Status epilepticus

Report
Ass. Prof. Hadi Mujlli
MSc, PhD Neurology
Head of Med. Dep. Thamar Medical College,
Thamar University
Definition
develop into Prolonged or clustered seizures sometimes
non-stop seizures. Status epilepticus (SE) is a common,
life-threatening neurologic disorder that is essentially an
prolonged epileptic crisis. Status epilepticus is a acute,
medical emergency.
Prolonged or clustered seizures sometimes develop into
non-stop seizures,
Status epilepticus is a medical
emergency.
It requires hospital treatment to bring
the seizures under control. If your child
has had episodes of non-stop seizures
that had to be treated in the emergency
room, you will want to have a plan of
again. action ready in case they occur
SE can represent an exacerbation of a
preexisting seizure disorder, the
initial manifestation of a seizure
disorder, or an insult other than a
seizure disorder. In patients with
known epilepsy, the most common
cause is a change in medication. Most
seizures terminate spontaneously.
Signs and symptoms
By clinical history, nonmotor simple partial status
epilepticus involves subjective sensory disturbances,
including the following:
Focal or unilateral paresthesias or numbness
Focal visual changes, usually characterized by flashing
lights
Focal visual obscuration or focal colorful hallucinations
Olfactory or gustatory hallucinations
Atypical rising abdominal sensations
Epilepsy partialis continua, or focal
status epilepticus of the motor
cortex, may occur in various
contexts, with some authors
subdividing it into type I
(nonprogressive) and type II
(progressive).
Type I epilepsy partialis continua features
include the following:
Intermittent, semi-rhythmic, involuntary
twitching involving a discrete subset of
muscles
Most commonly affects the face and
ipsilateral distal hand musculature
Myoclonus of this variety may evolve into
partial or generalized convulsion
Type II epilepsy partialis continua features
include the following:
Usually linked with Rasmussen encephalitis
Gradual loss of unilateral function, with
parallel focal or unilateral hemispheric
atrophy
Impaired intellectual skills to various
degrees
Possible effect on language skills
Type I complex partial status
epilepticus refers to recurrent,
recognizable complex partial
seizures without recovery between
seizures. Type II represents
continuous, ongoing complex partial
seizure activity.
Diagnosis
Examination for status epilepticus includes the
following:
- Generalized convulsive status epilepticus: Typical
rhythmic tonic-clonic activity, impaired consciousness.
- Status epilepticus due to possible mass lesion or brain
infection.
- Any patient without improving level of consciousness
within 20-30 minutes of cessation of generalized seizure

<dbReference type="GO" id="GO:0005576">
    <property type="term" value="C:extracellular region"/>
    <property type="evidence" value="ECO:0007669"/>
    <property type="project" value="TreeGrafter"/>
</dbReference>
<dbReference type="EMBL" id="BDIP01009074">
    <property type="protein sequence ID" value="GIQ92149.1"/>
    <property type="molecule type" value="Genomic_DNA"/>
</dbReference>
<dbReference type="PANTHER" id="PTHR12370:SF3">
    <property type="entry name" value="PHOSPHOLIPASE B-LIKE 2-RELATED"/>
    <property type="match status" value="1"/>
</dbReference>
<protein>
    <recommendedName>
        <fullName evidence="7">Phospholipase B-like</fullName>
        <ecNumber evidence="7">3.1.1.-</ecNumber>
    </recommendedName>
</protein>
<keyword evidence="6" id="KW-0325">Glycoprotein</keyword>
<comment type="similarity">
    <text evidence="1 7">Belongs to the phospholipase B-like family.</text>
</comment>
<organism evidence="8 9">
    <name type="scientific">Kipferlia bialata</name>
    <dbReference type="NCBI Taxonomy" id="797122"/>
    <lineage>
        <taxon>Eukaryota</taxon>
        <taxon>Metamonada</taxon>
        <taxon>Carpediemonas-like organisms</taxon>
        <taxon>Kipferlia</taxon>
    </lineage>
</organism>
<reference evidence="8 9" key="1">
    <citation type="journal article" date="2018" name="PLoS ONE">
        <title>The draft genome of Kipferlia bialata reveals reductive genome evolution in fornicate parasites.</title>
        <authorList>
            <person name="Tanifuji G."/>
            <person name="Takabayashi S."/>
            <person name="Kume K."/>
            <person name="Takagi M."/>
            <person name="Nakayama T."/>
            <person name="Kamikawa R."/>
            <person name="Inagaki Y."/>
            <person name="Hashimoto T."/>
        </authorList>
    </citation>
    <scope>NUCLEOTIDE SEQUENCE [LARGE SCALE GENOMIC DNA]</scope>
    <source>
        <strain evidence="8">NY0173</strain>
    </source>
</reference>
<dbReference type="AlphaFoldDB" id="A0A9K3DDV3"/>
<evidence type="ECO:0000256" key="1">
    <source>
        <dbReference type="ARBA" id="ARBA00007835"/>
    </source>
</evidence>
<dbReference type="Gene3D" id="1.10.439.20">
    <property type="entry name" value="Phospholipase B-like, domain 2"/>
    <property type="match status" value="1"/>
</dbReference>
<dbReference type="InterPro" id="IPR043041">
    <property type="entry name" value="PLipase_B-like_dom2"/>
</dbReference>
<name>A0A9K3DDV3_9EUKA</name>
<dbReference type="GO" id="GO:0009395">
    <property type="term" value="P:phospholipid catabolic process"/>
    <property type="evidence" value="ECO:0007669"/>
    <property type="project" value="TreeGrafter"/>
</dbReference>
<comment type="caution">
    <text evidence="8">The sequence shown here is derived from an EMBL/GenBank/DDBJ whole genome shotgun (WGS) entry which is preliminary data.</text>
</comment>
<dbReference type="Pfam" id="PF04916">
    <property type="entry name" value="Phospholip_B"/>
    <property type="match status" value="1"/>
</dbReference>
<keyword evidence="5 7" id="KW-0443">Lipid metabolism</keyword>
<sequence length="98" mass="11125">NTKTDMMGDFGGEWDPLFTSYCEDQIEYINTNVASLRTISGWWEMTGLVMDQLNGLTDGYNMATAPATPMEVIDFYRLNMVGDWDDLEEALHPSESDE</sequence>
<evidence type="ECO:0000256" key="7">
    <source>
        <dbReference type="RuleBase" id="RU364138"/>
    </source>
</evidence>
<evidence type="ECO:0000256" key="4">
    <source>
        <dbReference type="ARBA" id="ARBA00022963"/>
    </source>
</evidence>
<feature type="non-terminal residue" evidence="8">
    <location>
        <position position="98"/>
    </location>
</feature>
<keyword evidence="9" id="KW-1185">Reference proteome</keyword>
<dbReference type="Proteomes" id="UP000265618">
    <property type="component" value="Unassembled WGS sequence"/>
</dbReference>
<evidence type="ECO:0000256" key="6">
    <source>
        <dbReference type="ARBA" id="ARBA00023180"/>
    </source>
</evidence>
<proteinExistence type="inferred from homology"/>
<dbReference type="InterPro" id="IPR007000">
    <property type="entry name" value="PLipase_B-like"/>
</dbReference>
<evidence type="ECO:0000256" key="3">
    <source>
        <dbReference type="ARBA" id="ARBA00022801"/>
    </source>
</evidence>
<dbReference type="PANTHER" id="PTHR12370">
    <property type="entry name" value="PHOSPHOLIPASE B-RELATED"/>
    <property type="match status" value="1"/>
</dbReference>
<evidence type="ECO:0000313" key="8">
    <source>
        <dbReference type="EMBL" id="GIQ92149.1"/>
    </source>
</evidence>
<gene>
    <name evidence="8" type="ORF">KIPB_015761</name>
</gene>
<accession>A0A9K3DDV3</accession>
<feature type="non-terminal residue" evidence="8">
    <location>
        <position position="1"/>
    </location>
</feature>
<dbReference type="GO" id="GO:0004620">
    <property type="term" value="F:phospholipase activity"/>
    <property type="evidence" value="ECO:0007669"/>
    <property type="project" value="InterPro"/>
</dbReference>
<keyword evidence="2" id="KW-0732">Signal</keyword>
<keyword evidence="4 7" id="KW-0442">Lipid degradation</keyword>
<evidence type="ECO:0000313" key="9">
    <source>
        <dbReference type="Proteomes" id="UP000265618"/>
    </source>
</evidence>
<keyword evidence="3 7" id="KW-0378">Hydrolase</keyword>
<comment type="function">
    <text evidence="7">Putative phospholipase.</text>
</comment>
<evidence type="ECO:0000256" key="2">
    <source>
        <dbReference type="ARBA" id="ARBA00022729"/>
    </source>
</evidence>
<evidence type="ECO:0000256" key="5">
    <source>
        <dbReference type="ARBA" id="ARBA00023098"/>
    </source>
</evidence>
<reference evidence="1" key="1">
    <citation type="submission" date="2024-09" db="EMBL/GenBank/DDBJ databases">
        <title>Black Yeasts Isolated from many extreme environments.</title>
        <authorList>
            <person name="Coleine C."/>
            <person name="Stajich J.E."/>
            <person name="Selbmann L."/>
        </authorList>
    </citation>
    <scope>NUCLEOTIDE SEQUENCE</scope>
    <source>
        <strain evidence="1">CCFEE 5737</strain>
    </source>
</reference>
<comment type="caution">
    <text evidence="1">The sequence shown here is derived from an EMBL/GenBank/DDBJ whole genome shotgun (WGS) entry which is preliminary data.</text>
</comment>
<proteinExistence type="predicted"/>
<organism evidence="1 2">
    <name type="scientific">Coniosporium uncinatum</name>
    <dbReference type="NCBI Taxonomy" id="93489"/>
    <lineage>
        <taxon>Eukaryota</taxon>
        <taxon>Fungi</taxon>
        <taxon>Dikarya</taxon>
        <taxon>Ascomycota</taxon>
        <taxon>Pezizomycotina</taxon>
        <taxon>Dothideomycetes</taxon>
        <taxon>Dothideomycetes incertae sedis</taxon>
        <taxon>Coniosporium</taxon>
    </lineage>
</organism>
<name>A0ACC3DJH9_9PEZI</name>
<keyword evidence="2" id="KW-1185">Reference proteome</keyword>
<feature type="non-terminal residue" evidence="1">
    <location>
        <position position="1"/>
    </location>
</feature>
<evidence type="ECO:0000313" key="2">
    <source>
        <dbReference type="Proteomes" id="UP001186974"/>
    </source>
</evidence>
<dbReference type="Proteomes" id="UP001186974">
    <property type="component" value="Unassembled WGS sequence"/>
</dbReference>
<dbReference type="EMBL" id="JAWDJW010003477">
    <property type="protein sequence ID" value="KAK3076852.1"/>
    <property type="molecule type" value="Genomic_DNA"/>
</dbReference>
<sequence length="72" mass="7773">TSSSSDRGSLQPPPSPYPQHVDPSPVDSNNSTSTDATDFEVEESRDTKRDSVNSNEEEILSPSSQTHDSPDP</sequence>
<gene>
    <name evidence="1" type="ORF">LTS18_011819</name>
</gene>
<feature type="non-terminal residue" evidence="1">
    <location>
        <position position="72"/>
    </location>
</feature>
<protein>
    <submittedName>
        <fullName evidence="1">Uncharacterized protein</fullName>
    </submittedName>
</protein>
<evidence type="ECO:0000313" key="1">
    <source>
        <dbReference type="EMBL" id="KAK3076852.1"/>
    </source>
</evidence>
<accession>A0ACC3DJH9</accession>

activity
Pharmacotherapy
Most patients with status epilepticus
who are treated aggressively with a
benzodiazepine, fosphenytoin, and/or
phenobarbital experience complete
cessation of their seizures. If status
epilepticus does not stop, general
anesthesia is indicated.
laboratory studies
- Glucose and electrolyte levels (including calcium,
magnesium)
- Complete blood count
- Renal and liver function tests
- Toxicologic screening and anticonvulsant drug levels
Other tests
- Electroencephalography
- Blood cultures
- Urinalysis and/or cerebrospinal fluid
analysis
- CT scanning and/or MRI of the brain
- Chest radiography
Management
Aggressive treatment is necessary for
status epileptics. Clinicians should
not wait for blood level results
before administering a loading dose
of phenytoin, regardless of whether
the patient is already taking
phenytoin.
Medications
- Benzodiazepines (eg, lorazepam,
diazepam, midazolam): First-line agents
- Anticonvulsant agents (eg, phenytoin,
fosphenytoin)
- Barbiturates (eg, phenobarbital,
pentobarbital)
- Anesthetics (eg, propofol)
Essential update:
Ketamine treatment in refractory status
epilepticus In a retrospective review of
patients with status epilepticus
refractory to typical antiepileptic drugs,
ketamine was found to be effective
and safe as an adjunctive treatment
in all the patients
Supportive therapy
- Maintenance of vital signs
Airway, breathing, circulation (eg,
hemodynamic/cardiac monitoring)
- Respiratory support, with
intubation and/or mechanical
ventilation if necessary
- Periodic neurologic assessments
Surgery
- Surgical
intervention for status
epilepticus is a last resort and rarely
performed
- Operative procedures depend on the
etiology
- hemispherectomy, subpial resection,
or placement of a vagus nerve
stimulator.
REFFENCES
Javascript : togglesearchdb('active');
Status Epilepticus
Author: Julie L Roth, MD; Chief Editor: Stephen A
Berman, MD, PhD, MBA
Fundation of Epilepsy.
THANKS

similar documents